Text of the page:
Making Fishing Flies

Making Fishing Flies
Fly anglers use fishing flies to attract and catch a variety of fish including bass, pan fish and trout. Flies are designed to imitate natural insects and other natural food that fish eat. Underwater hatching insects, minnows and insects that land or fall onto the water are all represented by flies. Tying flies, such as a dry fly, can be a good way to save money as well as make an interesting hobby for anglers.

Instructions

Difficulty: Moderately Easy

Things You’ll Need:
  • Fly tying vise
  • Fly hook
  • Thread bobbin and fly thread
  • Animal hairs
  • Chenille or yarn
  • Head cement
  • Scissors
Step 1
Place a fly hook in the jaws of a fly-tying vise. Position the hook so the bend of the hook is held in place between the jaws with the barb and point on the bottom.
Step 2
Attach a spool of fly thread in a thread bobbin. Feed the thread through the front of the bobbin and pull several inches out. Wrap the thread around the shank of the hook, beginning just below the hook eye and work down to the bend and back up to the eye. Repeat the process to build two or three layers of thread on the hook.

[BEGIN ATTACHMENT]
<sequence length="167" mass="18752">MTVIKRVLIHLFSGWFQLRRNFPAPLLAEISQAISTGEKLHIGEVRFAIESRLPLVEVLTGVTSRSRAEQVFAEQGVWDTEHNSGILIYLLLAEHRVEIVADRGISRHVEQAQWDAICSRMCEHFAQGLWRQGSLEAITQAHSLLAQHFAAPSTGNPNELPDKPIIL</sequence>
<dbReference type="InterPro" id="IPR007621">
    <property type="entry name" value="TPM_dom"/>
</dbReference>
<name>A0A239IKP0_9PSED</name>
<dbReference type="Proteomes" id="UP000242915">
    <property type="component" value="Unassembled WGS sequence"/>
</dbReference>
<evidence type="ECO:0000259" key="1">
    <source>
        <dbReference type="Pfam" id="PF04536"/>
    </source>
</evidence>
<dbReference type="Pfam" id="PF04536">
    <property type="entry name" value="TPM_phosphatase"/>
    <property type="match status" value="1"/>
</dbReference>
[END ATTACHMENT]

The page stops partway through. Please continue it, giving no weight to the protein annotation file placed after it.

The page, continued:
Step 3
Place long animal hairs on the shank of the hook with the ends next to the hook eye. Secure the hairs in place with several turns of thread.
Step 4
Place chenille or yarn on the shank of the hook on top of the hairs. Secure one end below the hook eye and make wide wraps along the shank to hold the chenille or yarn in place.
Step 5
Cut shorter pieces of animal hairs and secure them to the shank of the hook with thread. Pull the free end of the chenille back up the shank and across the hairs. Wrap the thread down and back up the shank, making wide wraps to secure the chenille or yarn in place over the hairs. Arrange the hairs so they extend out at an angle from the fly body through the wraps of thread.
Step 6
Wrap several turns of the thread around the shank just below the hook eye to form a head. Tie the thread off and cut it free from the bobbin with scissors. Coat the threads with head cement or clear nail polish.

Article Written By Keith Dooley

Keith Dooley has a degree in outdoor education and sports management. He has worked as an assistant athletic director, head coach and assistant coach in various sports including football, softball and golf. Dooley has worked for various websites in the past, contributing instructional articles on a wide variety of topics.

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